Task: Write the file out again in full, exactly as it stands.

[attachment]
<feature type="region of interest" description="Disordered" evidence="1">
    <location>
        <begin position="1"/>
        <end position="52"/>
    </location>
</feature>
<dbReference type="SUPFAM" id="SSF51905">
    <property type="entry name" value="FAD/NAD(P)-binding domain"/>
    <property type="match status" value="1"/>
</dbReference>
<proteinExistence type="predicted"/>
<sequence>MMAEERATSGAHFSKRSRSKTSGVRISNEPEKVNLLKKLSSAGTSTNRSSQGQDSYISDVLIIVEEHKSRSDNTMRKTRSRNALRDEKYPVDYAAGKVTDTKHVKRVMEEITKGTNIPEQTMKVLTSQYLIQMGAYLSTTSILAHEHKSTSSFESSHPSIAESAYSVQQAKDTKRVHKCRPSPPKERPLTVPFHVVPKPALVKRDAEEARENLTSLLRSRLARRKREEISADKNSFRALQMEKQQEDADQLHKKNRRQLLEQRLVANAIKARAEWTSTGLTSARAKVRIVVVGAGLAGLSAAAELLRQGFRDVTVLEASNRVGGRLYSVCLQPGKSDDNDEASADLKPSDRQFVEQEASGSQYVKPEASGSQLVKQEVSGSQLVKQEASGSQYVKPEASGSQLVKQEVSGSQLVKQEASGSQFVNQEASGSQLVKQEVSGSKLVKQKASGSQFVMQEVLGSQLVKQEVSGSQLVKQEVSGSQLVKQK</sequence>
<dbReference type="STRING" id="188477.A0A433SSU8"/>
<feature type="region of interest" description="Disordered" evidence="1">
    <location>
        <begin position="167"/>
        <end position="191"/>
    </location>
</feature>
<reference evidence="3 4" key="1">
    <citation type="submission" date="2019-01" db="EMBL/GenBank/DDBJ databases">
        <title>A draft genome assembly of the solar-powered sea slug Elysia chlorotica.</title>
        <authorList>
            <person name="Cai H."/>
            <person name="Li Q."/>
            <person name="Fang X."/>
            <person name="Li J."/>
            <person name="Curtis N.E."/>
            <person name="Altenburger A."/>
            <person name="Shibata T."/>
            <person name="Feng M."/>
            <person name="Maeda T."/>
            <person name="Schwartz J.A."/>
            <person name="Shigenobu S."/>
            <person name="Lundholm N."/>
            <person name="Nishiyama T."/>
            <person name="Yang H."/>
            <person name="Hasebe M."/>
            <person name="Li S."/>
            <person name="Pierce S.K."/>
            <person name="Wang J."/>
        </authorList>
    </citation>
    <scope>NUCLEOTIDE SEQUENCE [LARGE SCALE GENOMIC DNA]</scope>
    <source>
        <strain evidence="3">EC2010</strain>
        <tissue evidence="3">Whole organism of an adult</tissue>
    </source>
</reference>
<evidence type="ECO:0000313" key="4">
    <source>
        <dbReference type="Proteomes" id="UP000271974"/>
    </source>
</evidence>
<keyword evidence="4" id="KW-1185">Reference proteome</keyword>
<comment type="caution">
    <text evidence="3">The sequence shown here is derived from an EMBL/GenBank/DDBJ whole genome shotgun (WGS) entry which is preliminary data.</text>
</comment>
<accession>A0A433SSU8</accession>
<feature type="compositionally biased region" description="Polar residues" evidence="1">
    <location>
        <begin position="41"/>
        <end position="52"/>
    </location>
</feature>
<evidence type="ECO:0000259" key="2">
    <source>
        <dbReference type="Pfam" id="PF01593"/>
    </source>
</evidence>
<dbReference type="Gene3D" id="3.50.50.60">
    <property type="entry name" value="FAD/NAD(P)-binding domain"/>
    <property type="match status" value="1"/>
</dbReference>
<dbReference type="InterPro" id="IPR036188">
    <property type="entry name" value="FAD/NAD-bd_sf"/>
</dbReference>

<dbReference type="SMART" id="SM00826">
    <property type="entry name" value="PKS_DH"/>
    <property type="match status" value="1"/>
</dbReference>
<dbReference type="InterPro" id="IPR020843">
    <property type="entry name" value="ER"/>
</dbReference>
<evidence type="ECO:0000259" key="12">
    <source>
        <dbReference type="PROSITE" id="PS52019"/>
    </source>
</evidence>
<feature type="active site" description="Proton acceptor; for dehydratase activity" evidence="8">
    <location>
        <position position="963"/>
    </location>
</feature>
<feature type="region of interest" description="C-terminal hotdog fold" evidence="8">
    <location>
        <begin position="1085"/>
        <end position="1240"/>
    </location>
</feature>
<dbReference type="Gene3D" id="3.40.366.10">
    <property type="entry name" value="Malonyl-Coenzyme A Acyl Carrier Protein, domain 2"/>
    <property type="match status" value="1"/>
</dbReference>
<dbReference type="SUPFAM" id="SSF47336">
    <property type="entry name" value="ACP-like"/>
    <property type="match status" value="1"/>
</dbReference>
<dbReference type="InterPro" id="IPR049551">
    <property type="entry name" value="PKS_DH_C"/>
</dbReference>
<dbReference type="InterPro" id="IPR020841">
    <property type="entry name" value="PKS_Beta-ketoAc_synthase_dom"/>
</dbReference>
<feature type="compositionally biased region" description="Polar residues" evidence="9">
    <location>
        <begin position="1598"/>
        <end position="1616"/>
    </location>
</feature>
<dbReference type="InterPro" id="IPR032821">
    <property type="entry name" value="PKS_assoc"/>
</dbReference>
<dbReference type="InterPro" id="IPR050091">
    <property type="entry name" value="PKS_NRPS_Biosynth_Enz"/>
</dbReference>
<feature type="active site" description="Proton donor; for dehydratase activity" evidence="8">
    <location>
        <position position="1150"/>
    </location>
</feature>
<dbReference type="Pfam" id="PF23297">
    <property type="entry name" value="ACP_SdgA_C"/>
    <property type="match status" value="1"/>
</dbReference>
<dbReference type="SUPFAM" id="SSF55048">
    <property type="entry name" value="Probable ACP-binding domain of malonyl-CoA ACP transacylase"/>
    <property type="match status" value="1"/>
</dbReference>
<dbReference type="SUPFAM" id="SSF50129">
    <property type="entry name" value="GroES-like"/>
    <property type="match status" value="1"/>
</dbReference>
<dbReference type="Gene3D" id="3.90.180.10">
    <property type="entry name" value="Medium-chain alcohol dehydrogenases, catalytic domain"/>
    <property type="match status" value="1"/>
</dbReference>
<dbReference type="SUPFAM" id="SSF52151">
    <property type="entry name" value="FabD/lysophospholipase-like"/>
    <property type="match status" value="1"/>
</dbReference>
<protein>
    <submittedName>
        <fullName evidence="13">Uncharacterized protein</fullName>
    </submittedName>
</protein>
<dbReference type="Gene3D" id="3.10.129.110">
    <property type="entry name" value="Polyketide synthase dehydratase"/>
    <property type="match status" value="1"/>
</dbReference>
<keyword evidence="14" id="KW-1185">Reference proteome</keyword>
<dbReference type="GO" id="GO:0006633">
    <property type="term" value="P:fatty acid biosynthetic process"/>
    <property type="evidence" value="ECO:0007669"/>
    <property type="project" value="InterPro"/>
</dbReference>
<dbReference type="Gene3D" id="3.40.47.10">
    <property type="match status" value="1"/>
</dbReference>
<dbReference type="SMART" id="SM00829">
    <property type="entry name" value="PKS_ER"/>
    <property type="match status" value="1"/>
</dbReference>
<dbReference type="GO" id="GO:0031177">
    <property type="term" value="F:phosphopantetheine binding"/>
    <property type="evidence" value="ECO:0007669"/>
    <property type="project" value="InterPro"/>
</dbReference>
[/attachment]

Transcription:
<feature type="region of interest" description="Disordered" evidence="1">
    <location>
        <begin position="1"/>
        <end position="52"/>
    </location>
</feature>
<dbReference type="SUPFAM" id="SSF51905">
    <property type="entry name" value="FAD/NAD(P)-binding domain"/>
    <property type="match status" value="1"/>
</dbReference>
<proteinExistence type="predicted"/>
<sequence>MMAEERATSGAHFSKRSRSKTSGVRISNEPEKVNLLKKLSSAGTSTNRSSQGQDSYISDVLIIVEEHKSRSDNTMRKTRSRNALRDEKYPVDYAAGKVTDTKHVKRVMEEITKGTNIPEQTMKVLTSQYLIQMGAYLSTTSILAHEHKSTSSFESSHPSIAESAYSVQQAKDTKRVHKCRPSPPKERPLTVPFHVVPKPALVKRDAEEARENLTSLLRSRLARRKREEISADKNSFRALQMEKQQEDADQLHKKNRRQLLEQRLVANAIKARAEWTSTGLTSARAKVRIVVVGAGLAGLSAAAELLRQGFRDVTVLEASNRVGGRLYSVCLQPGKSDDNDEASADLKPSDRQFVEQEASGSQYVKPEASGSQLVKQEVSGSQLVKQEASGSQYVKPEASGSQLVKQEVSGSQLVKQEASGSQFVNQEASGSQLVKQEVSGSKLVKQKASGSQFVMQEVLGSQLVKQEVSGSQLVKQEVSGSQLVKQK</sequence>
<dbReference type="STRING" id="188477.A0A433SSU8"/>
<feature type="region of interest" description="Disordered" evidence="1">
    <location>
        <begin position="167"/>
        <end position="191"/>
    </location>
</feature>
<reference evidence="3 4" key="1">
    <citation type="submission" date="2019-01" db="EMBL/GenBank/DDBJ databases">
        <title>A draft genome assembly of the solar-powered sea slug Elysia chlorotica.</title>
        <authorList>
            <person name="Cai H."/>
            <person name="Li Q."/>
            <person name="Fang X."/>
            <person name="Li J."/>
            <person name="Curtis N.E."/>
            <person name="Altenburger A."/>
            <person name="Shibata T."/>
            <person name="Feng M."/>
            <person name="Maeda T."/>
            <person name="Schwartz J.A."/>
            <person name="Shigenobu S."/>
            <person name="Lundholm N."/>
            <person name="Nishiyama T."/>
            <person name="Yang H."/>
            <person name="Hasebe M."/>
            <person name="Li S."/>
            <person name="Pierce S.K."/>
            <person name="Wang J."/>
        </authorList>
    </citation>
    <scope>NUCLEOTIDE SEQUENCE [LARGE SCALE GENOMIC DNA]</scope>
    <source>
        <strain evidence="3">EC2010</strain>
        <tissue evidence="3">Whole organism of an adult</tissue>
    </source>
</reference>
<evidence type="ECO:0000313" key="4">
    <source>
        <dbReference type="Proteomes" id="UP000271974"/>
    </source>
</evidence>
<keyword evidence="4" id="KW-1185">Reference proteome</keyword>
<comment type="caution">
    <text evidence="3">The sequence shown here is derived from an EMBL/GenBank/DDBJ whole genome shotgun (WGS) entry which is preliminary data.</text>
</comment>
<accession>A0A433SSU8</accession>
<feature type="compositionally biased region" description="Polar residues" evidence="1">
    <location>
        <begin position="41"/>
        <end position="52"/>
    </location>
</feature>
<evidence type="ECO:0000259" key="2">
    <source>
        <dbReference type="Pfam" id="PF01593"/>
    </source>
</evidence>
<dbReference type="Gene3D" id="3.50.50.60">
    <property type="entry name" value="FAD/NAD(P)-binding domain"/>
    <property type="match status" value="1"/>
</dbReference>
<dbReference type="InterPro" id="IPR036188">
    <property type="entry name" value="FAD/NAD-bd_sf"/>
</dbReference>

<dbReference type="SMART" id="SM00826">
    <property type="entry name" value="PKS_DH"/>
    <property type="match status" value="1"/>
</dbReference>
<dbReference type="InterPro" id="IPR020843">
    <property type="entry name" value="ER"/>
</dbReference>
<evidence type="ECO:0000259" key="12">
    <source>
        <dbReference type="PROSITE" id="PS52019"/>
    </source>
</evidence>
<feature type="active site" description="Proton acceptor; for dehydratase activity" evidence="8">
    <location>
        <position position="963"/>
    </location>
</feature>
<feature type="region of interest" description="C-terminal hotdog fold" evidence="8">
    <location>
        <begin position="1085"/>
        <end position="1240"/>
    </location>
</feature>
<dbReference type="Gene3D" id="3.40.366.10">
    <property type="entry name" value="Malonyl-Coenzyme A Acyl Carrier Protein, domain 2"/>
    <property type="match status" value="1"/>
</dbReference>
<dbReference type="SUPFAM" id="SSF47336">
    <property type="entry name" value="ACP-like"/>
    <property type="match status" value="1"/>
</dbReference>
<dbReference type="InterPro" id="IPR049551">
    <property type="entry name" value="PKS_DH_C"/>
</dbReference>
<dbReference type="InterPro" id="IPR020841">
    <property type="entry name" value="PKS_Beta-ketoAc_synthase_dom"/>
</dbReference>
<feature type="compositionally biased region" description="Polar residues" evidence="9">
    <location>
        <begin position="1598"/>
        <end position="1616"/>
    </location>
</feature>
<dbReference type="InterPro" id="IPR032821">
    <property type="entry name" value="PKS_assoc"/>
</dbReference>
<dbReference type="InterPro" id="IPR050091">
    <property type="entry name" value="PKS_NRPS_Biosynth_Enz"/>
</dbReference>
<feature type="active site" description="Proton donor; for dehydratase activity" evidence="8">
    <location>
        <position position="1150"/>
    </location>
</feature>
<dbReference type="Pfam" id="PF23297">
    <property type="entry name" value="ACP_SdgA_C"/>
    <property type="match status" value="1"/>
</dbReference>
<dbReference type="SUPFAM" id="SSF55048">
    <property type="entry name" value="Probable ACP-binding domain of malonyl-CoA ACP transacylase"/>
    <property type="match status" value="1"/>
</dbReference>
<dbReference type="SUPFAM" id="SSF50129">
    <property type="entry name" value="GroES-like"/>
    <property type="match status" value="1"/>
</dbReference>
<dbReference type="Gene3D" id="3.90.180.10">
    <property type="entry name" value="Medium-chain alcohol dehydrogenases, catalytic domain"/>
    <property type="match status" value="1"/>
</dbReference>
<dbReference type="SUPFAM" id="SSF52151">
    <property type="entry name" value="FabD/lysophospholipase-like"/>
    <property type="match status" value="1"/>
</dbReference>
<protein>
    <submittedName>
        <fullName evidence="13">Uncharacterized protein</fullName>
    </submittedName>
</protein>
<dbReference type="Gene3D" id="3.10.129.110">
    <property type="entry name" value="Polyketide synthase dehydratase"/>
    <property type="match status" value="1"/>
</dbReference>
<keyword evidence="14" id="KW-1185">Reference proteome</keyword>
<dbReference type="GO" id="GO:0006633">
    <property type="term" value="P:fatty acid biosynthetic process"/>
    <property type="evidence" value="ECO:0007669"/>
    <property type="project" value="InterPro"/>
</dbReference>
<dbReference type="Gene3D" id="3.40.47.10">
    <property type="match status" value="1"/>
</dbReference>
<dbReference type="SMART" id="SM00829">
    <property type="entry name" value="PKS_ER"/>
    <property type="match status" value="1"/>
</dbReference>
<dbReference type="GO" id="GO:0031177">
    <property type="term" value="F:phosphopantetheine binding"/>
    <property type="evidence" value="ECO:0007669"/>
    <property type="project" value="InterPro"/>
</dbReference>